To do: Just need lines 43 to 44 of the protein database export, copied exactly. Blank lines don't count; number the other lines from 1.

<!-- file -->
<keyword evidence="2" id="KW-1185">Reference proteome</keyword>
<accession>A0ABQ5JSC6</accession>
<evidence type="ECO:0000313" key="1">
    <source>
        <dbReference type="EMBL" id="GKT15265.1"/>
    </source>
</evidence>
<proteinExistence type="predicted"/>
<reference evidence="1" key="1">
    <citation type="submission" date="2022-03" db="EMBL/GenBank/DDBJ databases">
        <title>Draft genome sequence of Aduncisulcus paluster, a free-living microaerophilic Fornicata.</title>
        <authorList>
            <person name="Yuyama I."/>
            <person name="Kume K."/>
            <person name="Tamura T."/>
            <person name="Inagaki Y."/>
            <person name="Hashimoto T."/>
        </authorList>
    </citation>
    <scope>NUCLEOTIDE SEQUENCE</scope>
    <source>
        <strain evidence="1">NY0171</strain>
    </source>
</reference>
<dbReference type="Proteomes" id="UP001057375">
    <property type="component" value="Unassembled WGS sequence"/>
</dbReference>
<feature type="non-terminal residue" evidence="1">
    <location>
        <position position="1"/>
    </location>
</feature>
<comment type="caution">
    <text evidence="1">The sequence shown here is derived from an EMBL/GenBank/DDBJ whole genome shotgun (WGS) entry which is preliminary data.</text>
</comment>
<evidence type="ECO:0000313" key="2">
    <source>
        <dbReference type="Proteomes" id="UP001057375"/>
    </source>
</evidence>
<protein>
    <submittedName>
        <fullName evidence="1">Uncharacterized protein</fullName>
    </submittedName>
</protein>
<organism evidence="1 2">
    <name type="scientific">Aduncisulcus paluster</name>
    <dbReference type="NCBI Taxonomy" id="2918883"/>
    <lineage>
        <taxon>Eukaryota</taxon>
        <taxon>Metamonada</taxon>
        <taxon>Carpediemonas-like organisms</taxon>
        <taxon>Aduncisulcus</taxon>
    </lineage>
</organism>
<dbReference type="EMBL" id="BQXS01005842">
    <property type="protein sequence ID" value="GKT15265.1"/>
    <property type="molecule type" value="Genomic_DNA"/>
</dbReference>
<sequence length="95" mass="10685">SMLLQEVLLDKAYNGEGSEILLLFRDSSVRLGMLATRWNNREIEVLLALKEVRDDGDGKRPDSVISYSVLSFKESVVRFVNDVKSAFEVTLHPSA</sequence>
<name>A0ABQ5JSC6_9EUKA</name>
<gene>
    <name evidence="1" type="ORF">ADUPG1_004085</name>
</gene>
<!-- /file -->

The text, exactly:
        <fullName evidence="1">Uncharacterized protein</fullName>
    </submittedName>